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Legislative Assembly for the ACT: 2021 Week 03 Hansard (Wednesday, 31 March 2021) . . Page.. 719 ..


Of course, people who have experienced sexual assault will come through in different ways. I think Mrs Jones’s point about a single phone number is important, but it is also important to recognise that people will do different things. Some people will go to the emergency department and the people at the front of the emergency department will be the first people they tell that they have been sexually assaulted. Other people will go to the police and then they will be guided to the forensic service. Other people will ring the Canberra Rape Crisis Centre. Others may ring 1800RESPECT. We will not be able to dictate to people that they access a single port of call, and it is appropriate that there are a range of support services available. The important thing is that all of those services are working together and that, as Mrs Jones says, we can have one phone number that people know that they can ring when they need access to a service as well as support.

The FAMSAC team and both emergency departments have well-established links with the Canberra Rape Crisis Centre and other support services and processes in place to ensure that there is support in place for victims who attend either clinic. All sexual assault forensic medical examinations are undertaken by FAMSAC staff, due to the significant level of training required to undertake this type of work to meet the subsequent court requirements.

There were some comments from Mrs Jones in the Canberra Times this morning and I want to correct some of those things. I know that this is an ongoing conversation so, again, this is not a criticism of Mrs Jones. My strong advice is that it is not the case that access to FAMSAC is more difficult if police are not involved. For those people who turn up to the emergency department, they will also get access to that service. As I have said, there is a direct phone number. I found that by putting into a search engine “Canberra sexual assault service” it was relatively easy to find. I recognise that may have been the feedback that Mrs Jones has received, but that is not the advice that I have. Again, I am very keen to work through those issues.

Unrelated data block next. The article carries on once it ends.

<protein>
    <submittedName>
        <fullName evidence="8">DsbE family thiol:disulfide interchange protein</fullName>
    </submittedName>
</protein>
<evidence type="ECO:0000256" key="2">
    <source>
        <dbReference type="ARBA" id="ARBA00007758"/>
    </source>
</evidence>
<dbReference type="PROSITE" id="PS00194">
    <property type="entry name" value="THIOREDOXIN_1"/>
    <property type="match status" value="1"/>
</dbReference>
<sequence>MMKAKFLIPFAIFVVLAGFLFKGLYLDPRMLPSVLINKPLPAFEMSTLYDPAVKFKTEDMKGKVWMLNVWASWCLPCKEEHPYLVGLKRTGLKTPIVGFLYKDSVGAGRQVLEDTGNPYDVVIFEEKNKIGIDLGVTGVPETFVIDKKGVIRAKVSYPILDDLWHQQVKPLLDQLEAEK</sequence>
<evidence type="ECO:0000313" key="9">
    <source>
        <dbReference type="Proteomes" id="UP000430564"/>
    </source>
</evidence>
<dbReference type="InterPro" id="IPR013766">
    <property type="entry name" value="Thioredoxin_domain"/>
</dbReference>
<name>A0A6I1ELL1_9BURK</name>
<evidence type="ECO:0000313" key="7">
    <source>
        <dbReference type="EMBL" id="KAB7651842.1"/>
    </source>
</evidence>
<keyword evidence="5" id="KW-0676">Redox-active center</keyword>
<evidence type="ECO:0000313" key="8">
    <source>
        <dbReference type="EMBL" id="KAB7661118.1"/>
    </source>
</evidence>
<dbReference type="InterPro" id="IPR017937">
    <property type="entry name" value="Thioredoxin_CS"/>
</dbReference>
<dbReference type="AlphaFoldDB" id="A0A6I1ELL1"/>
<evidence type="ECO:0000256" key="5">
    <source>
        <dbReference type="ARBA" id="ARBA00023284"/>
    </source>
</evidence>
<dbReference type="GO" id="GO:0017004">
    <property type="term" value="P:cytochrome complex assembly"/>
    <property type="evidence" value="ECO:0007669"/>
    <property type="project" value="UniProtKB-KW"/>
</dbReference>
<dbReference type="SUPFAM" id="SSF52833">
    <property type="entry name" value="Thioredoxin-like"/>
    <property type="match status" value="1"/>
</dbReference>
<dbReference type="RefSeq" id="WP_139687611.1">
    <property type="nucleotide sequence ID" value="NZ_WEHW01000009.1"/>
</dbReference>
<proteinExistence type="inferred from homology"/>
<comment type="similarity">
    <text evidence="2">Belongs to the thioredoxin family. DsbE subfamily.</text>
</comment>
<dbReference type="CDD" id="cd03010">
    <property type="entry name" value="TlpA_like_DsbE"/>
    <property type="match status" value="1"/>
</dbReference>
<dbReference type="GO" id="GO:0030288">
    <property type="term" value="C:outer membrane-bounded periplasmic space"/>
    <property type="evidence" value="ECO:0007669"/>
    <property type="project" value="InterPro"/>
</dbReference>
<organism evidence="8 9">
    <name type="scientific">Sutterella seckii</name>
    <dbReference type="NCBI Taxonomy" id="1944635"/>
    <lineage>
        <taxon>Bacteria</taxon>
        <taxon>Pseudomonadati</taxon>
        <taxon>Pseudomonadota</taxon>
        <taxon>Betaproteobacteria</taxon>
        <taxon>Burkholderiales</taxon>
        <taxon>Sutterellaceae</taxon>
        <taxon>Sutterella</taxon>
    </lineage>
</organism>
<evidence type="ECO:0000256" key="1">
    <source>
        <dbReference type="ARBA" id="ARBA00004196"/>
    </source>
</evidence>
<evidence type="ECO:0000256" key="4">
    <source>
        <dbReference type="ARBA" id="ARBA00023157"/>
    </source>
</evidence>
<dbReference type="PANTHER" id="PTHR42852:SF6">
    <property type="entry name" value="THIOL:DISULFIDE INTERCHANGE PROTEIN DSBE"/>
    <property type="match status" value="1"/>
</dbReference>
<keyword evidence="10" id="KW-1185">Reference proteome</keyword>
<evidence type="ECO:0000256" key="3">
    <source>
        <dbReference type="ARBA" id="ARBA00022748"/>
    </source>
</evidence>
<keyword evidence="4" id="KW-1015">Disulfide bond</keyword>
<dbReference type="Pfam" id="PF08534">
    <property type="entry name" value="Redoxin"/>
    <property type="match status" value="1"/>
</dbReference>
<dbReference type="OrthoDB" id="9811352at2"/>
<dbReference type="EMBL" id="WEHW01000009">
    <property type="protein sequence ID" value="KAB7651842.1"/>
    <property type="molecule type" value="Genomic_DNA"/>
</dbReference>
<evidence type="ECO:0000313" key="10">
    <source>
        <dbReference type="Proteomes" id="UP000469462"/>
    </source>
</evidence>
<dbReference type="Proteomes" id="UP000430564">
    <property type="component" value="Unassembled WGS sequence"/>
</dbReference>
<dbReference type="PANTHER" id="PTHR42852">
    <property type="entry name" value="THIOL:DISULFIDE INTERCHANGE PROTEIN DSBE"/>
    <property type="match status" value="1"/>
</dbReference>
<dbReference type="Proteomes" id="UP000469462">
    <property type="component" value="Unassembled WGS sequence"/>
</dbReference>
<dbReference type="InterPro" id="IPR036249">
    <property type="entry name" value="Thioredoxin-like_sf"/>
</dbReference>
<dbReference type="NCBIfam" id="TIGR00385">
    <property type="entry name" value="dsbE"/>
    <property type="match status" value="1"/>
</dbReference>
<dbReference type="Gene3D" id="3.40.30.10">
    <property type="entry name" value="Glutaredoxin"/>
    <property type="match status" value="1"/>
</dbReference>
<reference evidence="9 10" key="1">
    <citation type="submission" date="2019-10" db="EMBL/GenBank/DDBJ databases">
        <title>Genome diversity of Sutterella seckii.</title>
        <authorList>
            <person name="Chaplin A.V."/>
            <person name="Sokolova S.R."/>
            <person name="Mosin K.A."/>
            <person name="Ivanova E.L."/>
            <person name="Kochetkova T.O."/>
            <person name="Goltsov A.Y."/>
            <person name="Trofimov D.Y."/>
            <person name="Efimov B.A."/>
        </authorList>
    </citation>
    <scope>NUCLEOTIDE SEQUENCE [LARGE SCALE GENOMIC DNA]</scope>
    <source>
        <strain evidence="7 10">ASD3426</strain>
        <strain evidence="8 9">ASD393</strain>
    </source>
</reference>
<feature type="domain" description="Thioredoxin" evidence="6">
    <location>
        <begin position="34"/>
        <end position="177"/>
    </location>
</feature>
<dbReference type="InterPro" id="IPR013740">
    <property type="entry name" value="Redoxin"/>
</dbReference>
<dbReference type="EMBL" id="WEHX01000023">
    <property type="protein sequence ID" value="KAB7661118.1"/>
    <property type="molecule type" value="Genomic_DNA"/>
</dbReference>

FAMSAC has designed the service to ensure access for patients who are unsure whether to report to police. I think that is a really important point: it is not simply a forensic pathway for people who have made a decision to report to police and made a decision to pursue that course of action. In this case, patients may be offered a forensic medical examination where evidence is collected and stored just in case they subsequently go on to report their assault to police. There are, however, time limits on the storage of this evidence, due to evidence degradation. All patients are seen initially by the FAMSAC triage nurse, and if the patient is not able to provide consent initially for forensic medical evidence collection, the FAMSAC nurse will leave contact details with the person if they want to report within the time frame for evidence collection to be arranged. As Mrs Jones’s motion notes and my amendment continues to note, there are obviously some constraints on the time and the way in which forensic evidence can be collected and what happens if people have washed et cetera.

FAMSAC also provides clinical care after acute injury needs are met. While it does not provide counselling or counselling advocacy services, the Rape Crisis Centre and the Victim Services Scheme do provide those services and FAMSAC will connect


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